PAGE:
BACKGROUND: Postoperative analgesia in patients undergoing transaxillary thoracic outlet decompression (TATOD) is challenging because of the invasive surgery, the complex innervation of the axillary region, and the preoperative use of opioids by many patients. Commonly, postoperative pain is managed with additional opioids that introduce well-known sideeffects. To investigate the analgesic efficacy of 2 novel regional anesthesia techniques, we performed a retrospective study comparing the combined pectoral block type 1 and erector spinae block (PECS 1 + ESB) and the pectoral block type 2 (PECS 2) and systemic intravenous opioids regimen (no block) in patients undergoing TATOD.
MATERIALS AND METHODS: We performed 10 PECS 1 + ESB and 10 PECS 2 blocks in patients undergoing TATOD. Twenty patients were randomly selected as controls. The primary endpoint was pain. Secondary endpoints were opioid use, nausea, and vomiting.
RESULTS: Postoperative maximal numeric rating scale scores on recovery were significantly lower in patients receiving either a PECS 1 + ESB or a PECS 2 block compared with controls without block (no block: median 6.00, interquartile range [IQR] 3.00; PECS 1 + ESB: median 4.50, IQR 4.00; PECS 2: median 4.00, IQR 5.00; P = 0.031). Postoperative intravenous morphine consumption was 43% lower in the PECS 1 + ESB group and 56% lower in the PECS 2 group compared with the group with no block (oral morphine equivalents; no block: mean 16.05 ± SD 6.79 mg; PECS 1 + ESB mean 9.05 ± SD 6.24 mg; PECS 2: mean 7.00 ± SD 6.16; P = 0.03 and P = 0.003, respectively). There was no statistical difference in both nausea and vomitus (no block 45% nausea and 30% vomitus, PECS 1 + ESB 40% nausea and 20% vomitus, PECS 2 10% nausea and 0% vomitus, P = 0.17 and P = 0.14, respectively).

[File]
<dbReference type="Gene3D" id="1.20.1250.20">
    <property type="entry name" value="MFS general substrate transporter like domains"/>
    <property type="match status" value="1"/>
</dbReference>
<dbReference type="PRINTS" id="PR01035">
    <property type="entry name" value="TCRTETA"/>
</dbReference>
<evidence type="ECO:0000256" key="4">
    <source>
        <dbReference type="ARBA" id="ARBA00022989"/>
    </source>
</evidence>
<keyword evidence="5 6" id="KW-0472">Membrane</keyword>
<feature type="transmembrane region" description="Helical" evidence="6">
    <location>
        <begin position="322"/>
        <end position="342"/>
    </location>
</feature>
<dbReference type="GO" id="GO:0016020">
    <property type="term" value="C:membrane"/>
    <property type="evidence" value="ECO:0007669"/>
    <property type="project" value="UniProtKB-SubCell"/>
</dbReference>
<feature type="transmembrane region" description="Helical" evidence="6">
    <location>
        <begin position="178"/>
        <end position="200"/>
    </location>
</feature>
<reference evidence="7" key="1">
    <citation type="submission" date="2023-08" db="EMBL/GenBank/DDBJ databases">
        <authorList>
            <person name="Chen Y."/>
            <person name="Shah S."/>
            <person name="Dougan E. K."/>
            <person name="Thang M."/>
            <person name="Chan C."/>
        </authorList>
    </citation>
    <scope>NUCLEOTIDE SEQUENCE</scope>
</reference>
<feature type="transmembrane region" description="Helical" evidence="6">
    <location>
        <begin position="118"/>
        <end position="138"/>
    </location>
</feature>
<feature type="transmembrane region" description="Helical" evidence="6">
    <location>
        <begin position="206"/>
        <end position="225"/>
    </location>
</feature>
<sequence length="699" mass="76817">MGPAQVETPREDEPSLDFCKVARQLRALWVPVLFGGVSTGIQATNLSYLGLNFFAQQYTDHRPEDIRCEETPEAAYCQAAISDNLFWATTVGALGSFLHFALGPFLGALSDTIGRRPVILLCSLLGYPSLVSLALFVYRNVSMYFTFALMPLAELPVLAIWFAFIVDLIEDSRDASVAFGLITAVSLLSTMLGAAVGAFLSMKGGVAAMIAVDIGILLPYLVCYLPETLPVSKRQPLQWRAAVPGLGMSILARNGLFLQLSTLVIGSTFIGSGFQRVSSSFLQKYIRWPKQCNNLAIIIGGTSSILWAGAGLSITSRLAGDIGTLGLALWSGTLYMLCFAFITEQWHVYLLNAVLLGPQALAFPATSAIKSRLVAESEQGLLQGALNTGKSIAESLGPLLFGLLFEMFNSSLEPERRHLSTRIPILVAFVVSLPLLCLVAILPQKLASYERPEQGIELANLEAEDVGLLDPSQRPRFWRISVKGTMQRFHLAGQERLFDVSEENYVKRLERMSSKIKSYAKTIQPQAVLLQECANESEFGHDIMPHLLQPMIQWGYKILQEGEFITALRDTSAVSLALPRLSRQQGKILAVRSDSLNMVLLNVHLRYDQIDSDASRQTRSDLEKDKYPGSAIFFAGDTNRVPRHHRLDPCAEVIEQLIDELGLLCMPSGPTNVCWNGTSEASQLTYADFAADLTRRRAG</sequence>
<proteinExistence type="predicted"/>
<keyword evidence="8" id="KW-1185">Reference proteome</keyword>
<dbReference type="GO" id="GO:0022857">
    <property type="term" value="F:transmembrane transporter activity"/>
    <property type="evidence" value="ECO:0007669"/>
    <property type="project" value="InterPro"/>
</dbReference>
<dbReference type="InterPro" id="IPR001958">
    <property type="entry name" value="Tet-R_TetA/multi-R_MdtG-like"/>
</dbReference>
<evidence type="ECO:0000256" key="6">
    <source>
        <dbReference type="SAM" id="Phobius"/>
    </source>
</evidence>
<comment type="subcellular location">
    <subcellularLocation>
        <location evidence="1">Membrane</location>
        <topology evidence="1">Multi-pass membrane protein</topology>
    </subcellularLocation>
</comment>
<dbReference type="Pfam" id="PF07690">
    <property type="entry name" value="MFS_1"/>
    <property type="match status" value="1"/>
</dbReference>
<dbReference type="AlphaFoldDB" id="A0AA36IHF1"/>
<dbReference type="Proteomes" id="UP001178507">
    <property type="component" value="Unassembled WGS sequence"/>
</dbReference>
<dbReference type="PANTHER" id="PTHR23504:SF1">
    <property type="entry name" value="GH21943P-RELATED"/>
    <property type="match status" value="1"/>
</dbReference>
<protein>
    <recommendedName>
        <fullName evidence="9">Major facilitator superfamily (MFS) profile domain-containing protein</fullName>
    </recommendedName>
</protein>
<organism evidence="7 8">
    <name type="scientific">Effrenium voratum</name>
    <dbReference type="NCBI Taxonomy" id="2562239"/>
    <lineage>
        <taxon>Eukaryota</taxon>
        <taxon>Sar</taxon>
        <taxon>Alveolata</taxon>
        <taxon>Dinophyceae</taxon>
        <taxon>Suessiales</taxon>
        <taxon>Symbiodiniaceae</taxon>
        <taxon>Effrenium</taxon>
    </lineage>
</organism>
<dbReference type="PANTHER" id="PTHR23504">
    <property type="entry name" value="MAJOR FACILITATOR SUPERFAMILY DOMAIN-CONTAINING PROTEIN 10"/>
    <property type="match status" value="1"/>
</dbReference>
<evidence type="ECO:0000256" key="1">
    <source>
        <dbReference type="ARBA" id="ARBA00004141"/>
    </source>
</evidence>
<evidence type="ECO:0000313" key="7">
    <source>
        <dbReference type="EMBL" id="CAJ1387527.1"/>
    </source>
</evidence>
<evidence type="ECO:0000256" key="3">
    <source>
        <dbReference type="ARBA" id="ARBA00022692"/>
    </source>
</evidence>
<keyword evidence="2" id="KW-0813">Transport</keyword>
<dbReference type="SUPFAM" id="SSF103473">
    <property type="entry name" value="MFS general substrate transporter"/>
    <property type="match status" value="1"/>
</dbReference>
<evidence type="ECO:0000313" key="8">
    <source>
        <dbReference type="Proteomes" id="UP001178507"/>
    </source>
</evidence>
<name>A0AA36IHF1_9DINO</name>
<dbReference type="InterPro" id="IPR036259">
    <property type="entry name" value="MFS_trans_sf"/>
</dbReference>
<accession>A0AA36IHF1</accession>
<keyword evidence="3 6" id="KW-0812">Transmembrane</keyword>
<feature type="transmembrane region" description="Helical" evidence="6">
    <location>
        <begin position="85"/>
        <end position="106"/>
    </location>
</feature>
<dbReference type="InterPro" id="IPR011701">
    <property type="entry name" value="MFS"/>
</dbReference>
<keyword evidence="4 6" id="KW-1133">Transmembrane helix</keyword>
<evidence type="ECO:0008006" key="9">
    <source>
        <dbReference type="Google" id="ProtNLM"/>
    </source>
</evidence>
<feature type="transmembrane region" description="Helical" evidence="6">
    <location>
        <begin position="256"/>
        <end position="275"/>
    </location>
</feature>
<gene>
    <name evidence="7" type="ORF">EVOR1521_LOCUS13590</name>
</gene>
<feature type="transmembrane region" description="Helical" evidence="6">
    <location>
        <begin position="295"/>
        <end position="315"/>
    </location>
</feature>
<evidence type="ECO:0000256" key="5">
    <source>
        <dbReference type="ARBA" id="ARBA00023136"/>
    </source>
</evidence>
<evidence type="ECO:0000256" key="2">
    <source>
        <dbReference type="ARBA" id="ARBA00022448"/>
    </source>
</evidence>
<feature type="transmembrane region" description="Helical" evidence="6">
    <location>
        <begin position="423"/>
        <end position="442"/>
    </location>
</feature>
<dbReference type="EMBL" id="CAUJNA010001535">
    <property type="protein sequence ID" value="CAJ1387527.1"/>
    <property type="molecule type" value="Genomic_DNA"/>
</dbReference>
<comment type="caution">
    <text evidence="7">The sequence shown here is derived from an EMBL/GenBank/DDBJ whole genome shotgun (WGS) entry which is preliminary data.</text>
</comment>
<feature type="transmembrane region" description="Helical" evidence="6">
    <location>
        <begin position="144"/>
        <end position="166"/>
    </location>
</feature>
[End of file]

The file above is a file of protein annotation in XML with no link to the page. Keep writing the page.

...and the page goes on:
CONCLUSIONS: There was a significant reduction in postoperative pain and opioid consumption for patients treated with either the PECS 1 + ESB block or PECS 2.
- ERECTOR SPINAE PLANE
- PARAVERTEBRAL BLOCK
- EPIDURAL ANALGESIA
- PECS BLOCK